Another issue is that one person's assuming a posture of disrespect or ridicule tends to cascade into feelings of offense and retaliation. People are naturally less sensitive and vehement about someone's showing disrespect for a quarterback than for a diety or for your mother. How to prevent it? Respect other people and speak as if you do.
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    Feb 21 2013: I have read a delightful Zen story on the Internet recently:

    "Four monks decided to meditate silently without speaking for two weeks. By nightfall
    on the first day, the candle began to flicker and then went out. The first monk said,
    "Oh, no! The candle is out." The second monk said, "Aren't we not suppose to talk?"
    The third monk said, "Why must you two break the silence?" The fourth monk laughed
    and said, "Ha! I'm the only one who didn't speak."

    Frequently, those who try to stop the fight become participants. The fourth monk character is the most interesting. He is the bystander who just passes the judgment and is proud of himself that "he is not like the others". Ironically, he is a participant too :-) Luke 18:9-14 comes to mind.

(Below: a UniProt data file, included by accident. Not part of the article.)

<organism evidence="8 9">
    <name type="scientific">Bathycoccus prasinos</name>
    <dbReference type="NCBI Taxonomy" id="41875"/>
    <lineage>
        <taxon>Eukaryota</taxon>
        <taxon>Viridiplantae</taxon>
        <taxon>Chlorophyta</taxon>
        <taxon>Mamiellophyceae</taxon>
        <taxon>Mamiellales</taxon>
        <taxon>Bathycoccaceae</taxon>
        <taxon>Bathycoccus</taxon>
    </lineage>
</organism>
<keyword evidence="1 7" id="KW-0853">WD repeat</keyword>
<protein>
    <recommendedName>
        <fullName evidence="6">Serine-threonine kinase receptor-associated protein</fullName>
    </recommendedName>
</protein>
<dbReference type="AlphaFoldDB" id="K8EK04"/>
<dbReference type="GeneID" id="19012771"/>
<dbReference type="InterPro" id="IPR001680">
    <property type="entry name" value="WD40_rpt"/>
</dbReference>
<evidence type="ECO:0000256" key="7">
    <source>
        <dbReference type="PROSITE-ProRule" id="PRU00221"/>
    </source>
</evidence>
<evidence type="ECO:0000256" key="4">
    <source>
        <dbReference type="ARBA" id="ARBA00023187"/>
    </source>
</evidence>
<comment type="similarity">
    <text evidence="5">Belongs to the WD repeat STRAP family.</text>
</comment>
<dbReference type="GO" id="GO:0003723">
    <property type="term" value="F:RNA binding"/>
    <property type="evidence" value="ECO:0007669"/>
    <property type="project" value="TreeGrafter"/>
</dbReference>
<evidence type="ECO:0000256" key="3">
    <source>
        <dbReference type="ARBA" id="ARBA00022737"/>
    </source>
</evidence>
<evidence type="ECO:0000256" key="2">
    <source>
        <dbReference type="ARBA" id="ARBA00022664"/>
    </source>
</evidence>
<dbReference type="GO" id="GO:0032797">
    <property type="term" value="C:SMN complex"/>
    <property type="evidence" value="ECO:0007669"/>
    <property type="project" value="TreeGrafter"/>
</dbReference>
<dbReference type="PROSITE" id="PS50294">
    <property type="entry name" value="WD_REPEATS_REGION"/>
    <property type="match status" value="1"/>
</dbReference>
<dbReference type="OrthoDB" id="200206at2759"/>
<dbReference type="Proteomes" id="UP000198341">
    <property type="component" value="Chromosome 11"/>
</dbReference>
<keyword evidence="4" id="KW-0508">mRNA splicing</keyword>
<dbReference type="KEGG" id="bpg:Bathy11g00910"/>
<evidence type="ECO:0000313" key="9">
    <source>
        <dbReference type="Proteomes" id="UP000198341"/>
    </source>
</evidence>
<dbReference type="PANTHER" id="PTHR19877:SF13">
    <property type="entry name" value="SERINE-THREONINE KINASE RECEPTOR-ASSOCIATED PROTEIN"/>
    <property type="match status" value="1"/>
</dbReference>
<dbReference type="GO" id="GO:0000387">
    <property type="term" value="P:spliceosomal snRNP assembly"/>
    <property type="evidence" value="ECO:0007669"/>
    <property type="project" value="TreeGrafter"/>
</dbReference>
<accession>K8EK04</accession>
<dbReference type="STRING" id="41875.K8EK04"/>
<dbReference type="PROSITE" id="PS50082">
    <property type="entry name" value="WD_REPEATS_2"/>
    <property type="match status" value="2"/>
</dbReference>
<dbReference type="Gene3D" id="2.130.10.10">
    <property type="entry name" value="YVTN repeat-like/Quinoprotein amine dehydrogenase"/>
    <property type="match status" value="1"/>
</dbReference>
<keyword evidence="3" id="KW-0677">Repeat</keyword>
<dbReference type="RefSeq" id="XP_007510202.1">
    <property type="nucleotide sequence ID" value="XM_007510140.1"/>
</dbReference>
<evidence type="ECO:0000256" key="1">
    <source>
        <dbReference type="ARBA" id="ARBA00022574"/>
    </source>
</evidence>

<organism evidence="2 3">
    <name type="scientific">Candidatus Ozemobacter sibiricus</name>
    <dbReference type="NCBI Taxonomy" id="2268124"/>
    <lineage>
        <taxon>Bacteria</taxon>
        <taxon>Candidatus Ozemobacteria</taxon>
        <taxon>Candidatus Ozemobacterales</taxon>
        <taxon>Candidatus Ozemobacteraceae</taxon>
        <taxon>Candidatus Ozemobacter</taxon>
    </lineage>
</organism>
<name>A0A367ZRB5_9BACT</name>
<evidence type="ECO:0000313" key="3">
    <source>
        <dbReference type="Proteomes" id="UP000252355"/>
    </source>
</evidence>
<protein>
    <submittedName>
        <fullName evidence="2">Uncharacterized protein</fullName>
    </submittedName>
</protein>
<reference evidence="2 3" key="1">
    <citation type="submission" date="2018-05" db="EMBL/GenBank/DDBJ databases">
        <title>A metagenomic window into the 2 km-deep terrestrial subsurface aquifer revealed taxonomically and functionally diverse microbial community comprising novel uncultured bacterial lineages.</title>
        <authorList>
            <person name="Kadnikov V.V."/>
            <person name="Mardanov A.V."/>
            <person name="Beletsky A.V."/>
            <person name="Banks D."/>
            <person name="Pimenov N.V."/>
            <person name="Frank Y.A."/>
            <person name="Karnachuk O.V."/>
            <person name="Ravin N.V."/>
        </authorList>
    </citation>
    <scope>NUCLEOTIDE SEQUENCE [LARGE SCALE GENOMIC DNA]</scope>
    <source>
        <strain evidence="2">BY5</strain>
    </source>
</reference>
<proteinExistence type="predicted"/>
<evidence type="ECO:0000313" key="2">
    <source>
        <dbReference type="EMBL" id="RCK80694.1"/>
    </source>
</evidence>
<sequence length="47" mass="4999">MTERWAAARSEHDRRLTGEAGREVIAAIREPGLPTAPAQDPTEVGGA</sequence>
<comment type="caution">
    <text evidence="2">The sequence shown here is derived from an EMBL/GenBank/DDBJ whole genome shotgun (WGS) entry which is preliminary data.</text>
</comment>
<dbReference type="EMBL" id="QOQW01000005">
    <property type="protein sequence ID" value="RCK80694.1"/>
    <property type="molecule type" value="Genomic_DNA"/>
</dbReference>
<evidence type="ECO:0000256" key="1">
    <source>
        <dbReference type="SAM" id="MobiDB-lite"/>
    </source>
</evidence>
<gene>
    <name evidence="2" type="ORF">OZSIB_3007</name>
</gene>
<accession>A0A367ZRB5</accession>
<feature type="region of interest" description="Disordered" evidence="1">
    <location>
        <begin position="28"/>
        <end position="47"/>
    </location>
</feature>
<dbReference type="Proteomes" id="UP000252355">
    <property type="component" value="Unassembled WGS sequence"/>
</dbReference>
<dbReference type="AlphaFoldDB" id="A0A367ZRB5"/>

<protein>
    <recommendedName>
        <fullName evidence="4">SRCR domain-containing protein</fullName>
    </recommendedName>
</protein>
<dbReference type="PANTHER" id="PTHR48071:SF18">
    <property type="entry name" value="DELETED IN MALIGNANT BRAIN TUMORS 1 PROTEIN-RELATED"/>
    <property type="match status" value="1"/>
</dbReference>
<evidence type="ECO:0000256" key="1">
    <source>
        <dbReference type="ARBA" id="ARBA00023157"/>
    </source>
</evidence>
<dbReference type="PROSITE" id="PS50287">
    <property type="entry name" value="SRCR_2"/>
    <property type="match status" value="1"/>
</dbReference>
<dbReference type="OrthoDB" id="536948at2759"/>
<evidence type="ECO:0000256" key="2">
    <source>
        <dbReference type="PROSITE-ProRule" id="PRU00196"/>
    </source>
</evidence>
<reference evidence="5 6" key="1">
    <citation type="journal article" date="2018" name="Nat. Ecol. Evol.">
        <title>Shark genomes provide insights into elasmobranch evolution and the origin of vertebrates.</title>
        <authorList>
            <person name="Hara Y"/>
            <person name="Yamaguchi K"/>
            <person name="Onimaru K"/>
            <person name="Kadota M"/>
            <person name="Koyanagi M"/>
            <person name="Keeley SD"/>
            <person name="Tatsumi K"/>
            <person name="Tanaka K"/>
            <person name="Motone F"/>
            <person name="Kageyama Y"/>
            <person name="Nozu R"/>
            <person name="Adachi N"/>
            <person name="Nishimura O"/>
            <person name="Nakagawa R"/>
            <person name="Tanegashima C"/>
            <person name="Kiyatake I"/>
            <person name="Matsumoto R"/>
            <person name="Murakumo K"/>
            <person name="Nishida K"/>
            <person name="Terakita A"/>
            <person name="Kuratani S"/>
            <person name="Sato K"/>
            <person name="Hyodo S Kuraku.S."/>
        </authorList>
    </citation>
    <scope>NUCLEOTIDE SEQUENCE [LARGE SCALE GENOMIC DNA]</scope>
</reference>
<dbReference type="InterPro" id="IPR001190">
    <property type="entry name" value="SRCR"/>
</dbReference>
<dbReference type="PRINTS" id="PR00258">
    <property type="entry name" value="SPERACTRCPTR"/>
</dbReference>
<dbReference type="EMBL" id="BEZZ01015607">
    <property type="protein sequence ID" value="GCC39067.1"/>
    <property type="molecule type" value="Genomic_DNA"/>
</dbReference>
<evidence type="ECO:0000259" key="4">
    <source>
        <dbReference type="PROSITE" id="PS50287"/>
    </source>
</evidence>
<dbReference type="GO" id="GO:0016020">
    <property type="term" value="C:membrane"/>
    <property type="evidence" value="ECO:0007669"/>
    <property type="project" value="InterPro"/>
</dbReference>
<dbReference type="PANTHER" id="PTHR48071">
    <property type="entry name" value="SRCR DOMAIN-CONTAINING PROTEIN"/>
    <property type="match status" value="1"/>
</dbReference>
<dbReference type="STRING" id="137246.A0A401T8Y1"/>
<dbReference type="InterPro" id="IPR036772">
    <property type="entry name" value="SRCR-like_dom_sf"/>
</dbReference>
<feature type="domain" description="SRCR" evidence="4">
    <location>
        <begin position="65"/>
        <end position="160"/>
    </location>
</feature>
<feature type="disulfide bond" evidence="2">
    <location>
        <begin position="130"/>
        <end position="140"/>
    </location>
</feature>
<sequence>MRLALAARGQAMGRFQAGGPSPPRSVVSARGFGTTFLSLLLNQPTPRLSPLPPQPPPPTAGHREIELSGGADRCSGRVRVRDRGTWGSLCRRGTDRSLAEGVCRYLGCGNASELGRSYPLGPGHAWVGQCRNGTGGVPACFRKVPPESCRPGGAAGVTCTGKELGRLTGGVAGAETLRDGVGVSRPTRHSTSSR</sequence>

• Feb 20 2013: Point out the simple fact that, like language and eating utensils, a person's religion is a function of their culture.

    Pause for effect, then walk away. Or stay to argue which way a fork should be held, or that chopsticks are better - whichever your culture dictates is the One True Way.
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      Feb 21 2013: You are absolutely correct about culture. This simple fact should be obvious to most mature thinking adults, yet it is rationalized away or ignored even by otherwise bright people.

      time to take a walk.....